• The House honored the late Rep. John Lewis (D-GA) today. The House will be in session next on Wednesday.
  • As we reported this morning, the House Rules Committee will meet Tuesday to determine what amendments will be considered as part of the debate on the second minibus, H.R. 7617, setting the legislation up for floor consideration later in the week. As a reminder, H.R. 7617 includes the Defense, Commerce-Justice-Science, Energy and Water Development, Financial Services and General Government, Homeland Security, Labor-Health and Human Services-Education, and Transportation, Housing, and Urban Development measures.
    • The House is currently expected to consider H.R. 7617 on Friday.


  • After reports that National Security Advisor Robert O’Brien had tested positive for COVID-19, National Economic Council (NEC) Director Larry Kudlow said that O’Brien contracted the virus on vacation and was not exposed to the President or the Vice President.
  • U.S. Citizenship and Immigration Services (USCIS) has postponed a scheduled furlough of 13,000 employees scheduled to take place by August 31. This comes after Sens. Patrick Leahy (D-VT) and Jon Tester (D-MT) sent a letter to Acting Secretary of the Department of Homeland Security (DHS), Chad Wolf, urging DHS to delay the move.
  • In addition to the $7.6M investment into high-capacity tests we reported on this morning, the Administration is also investing an additional $472M in a potential COVID-19 vaccine being developed by Moderna.
    • Moderna announced that Phase 3 trials for their COVID-19 vaccine began today. This phase of the trial is expected to enroll 30,000 people, half of whom will receive two doses of the vaccine and half who will receive two doses of a placebo.
  • The Environmental Protection Agency’s (EPA) Inspector General will review the EPA’s rollback of auto emissions standards according to a memo released today. The memo can be found attached.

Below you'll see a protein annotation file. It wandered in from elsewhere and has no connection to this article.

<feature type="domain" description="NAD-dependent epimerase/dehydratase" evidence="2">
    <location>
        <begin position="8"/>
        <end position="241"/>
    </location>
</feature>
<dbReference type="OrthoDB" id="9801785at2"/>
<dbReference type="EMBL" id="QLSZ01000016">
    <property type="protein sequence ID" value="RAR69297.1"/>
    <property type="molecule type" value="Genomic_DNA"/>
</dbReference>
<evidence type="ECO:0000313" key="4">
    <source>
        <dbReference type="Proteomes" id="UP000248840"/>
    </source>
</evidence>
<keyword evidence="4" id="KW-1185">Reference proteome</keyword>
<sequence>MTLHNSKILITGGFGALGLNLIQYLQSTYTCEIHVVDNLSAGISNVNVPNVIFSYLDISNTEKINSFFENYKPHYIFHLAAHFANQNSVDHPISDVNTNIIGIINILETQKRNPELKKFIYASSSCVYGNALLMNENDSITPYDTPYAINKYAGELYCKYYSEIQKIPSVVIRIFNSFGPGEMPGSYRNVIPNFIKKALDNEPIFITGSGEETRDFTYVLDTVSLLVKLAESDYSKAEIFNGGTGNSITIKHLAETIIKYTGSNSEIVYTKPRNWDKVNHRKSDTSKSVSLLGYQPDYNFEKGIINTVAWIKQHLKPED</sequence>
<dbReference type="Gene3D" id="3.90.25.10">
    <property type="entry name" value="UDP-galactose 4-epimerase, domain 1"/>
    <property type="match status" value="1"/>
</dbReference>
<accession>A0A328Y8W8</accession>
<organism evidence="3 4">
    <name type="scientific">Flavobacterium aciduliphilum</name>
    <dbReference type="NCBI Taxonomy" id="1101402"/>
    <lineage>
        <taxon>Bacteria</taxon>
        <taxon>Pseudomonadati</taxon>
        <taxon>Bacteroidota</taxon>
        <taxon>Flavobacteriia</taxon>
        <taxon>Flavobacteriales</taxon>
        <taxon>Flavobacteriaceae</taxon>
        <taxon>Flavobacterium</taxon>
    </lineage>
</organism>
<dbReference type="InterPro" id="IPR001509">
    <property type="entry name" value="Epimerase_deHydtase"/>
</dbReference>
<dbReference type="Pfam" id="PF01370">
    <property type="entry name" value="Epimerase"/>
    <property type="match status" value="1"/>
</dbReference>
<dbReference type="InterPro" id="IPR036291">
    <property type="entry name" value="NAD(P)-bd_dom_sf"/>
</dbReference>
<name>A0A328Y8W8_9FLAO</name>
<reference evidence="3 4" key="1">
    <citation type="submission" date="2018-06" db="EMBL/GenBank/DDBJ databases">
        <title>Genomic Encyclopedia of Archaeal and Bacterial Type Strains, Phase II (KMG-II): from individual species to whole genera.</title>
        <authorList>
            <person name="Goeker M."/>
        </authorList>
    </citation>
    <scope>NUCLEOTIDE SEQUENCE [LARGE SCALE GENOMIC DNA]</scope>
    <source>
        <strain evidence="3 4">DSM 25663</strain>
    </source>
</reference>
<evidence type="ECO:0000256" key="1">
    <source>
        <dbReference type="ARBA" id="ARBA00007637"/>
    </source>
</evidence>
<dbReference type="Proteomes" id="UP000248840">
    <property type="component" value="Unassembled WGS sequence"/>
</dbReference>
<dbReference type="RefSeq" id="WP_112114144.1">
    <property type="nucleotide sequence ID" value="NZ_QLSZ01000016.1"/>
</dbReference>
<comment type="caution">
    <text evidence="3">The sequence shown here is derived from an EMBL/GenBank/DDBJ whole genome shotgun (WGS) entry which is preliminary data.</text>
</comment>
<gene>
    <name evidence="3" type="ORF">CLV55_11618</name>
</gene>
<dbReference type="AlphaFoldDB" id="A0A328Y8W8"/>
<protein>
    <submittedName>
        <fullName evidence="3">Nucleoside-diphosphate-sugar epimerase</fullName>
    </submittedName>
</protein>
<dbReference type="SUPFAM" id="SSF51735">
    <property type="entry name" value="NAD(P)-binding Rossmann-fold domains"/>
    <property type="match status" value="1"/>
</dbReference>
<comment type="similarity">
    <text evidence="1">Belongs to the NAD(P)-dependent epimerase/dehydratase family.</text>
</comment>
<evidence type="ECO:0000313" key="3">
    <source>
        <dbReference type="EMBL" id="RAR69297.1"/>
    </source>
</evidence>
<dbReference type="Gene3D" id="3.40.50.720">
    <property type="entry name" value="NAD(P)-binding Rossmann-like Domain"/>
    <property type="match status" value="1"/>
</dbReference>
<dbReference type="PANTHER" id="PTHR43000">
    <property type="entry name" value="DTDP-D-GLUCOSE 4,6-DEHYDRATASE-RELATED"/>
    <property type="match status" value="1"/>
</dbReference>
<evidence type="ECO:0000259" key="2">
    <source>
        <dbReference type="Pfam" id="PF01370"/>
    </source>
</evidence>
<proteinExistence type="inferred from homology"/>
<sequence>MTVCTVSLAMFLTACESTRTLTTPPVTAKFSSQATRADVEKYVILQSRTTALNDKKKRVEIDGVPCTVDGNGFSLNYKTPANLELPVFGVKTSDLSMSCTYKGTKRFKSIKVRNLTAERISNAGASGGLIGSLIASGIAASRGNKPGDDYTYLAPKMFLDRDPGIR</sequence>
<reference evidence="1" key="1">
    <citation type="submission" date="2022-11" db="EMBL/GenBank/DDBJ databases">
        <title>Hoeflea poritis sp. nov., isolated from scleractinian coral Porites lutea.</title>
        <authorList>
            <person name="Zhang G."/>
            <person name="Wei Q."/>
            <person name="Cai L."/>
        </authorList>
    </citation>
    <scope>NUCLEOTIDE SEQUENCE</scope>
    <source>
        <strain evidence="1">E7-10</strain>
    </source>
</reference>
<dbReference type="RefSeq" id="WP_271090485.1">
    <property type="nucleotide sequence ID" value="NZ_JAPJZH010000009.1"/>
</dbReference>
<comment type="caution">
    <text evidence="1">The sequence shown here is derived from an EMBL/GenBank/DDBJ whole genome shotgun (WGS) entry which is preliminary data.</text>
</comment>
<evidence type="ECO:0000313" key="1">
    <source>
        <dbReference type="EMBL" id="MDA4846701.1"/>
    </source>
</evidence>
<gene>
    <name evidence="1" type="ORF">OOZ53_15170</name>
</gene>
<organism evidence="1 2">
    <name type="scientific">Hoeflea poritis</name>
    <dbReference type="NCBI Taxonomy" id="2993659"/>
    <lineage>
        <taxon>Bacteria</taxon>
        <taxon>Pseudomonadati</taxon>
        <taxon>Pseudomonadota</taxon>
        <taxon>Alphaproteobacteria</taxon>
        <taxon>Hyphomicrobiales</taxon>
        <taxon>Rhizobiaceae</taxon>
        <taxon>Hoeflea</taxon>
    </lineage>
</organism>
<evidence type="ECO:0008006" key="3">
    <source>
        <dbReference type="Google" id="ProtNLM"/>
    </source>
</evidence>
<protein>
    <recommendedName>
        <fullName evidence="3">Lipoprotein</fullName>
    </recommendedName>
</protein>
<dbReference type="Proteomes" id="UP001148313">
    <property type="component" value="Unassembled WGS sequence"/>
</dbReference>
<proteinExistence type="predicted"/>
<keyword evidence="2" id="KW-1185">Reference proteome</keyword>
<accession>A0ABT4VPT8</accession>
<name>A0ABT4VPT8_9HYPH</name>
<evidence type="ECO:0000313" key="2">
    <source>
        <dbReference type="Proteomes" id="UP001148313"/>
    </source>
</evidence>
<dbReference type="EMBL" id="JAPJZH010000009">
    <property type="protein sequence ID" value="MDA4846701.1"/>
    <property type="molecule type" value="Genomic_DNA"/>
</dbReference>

Other News

  • States continue to struggle with large revenue shortfalls due to the COVID-19 pandemic that put additional state and local aid in the next COVID-19 relief package into sharper focus. Florida is reportedly facing a $1.9B revenue shortfall.
  • Executives from fourteen travel companies across the U.S., including the U.S. Travel Association, Marriott, Hyatt and Hilton Hotels, sent a letter to President Trump and Congressional leadership which urged that the Federal government ramp up its COVID-19 testing efforts and include the bipartisan TEST Act, S.4163, which would strengthen Federal COVID-19 testing efforts, in the next COVID-19 package.
  • Google announced that employees will be allowed to continue to work from home through June 2021.
  • The American Bankers Association, the Bank Policy Institute, the Retail Industry Leaders Association, TechNet, the U.S. Chamber of Commerce and other trade groups wrote a letter to Senate Banking Committee Chairman Mike Crapo (R-ID) and Ranking Member Sherrod Brown (D-OH), which urged the passage of legislation that would mandate that issuers of certain securities disclose the racial, ethnic and gender composition of their boards.
  • About 4,000 federal employees are seeking disability compensation on grounds that they contracted COVID-19 while at work. Survivors of 60 deceased employees are seeking death benefits for the same reason. The report from the Department of Labor containing these statistics can be found here.
  • The German government announced they will mandate COVID-19 testing for all travelers returning from countries that they consider high-risk, including the U.S. and Turkey.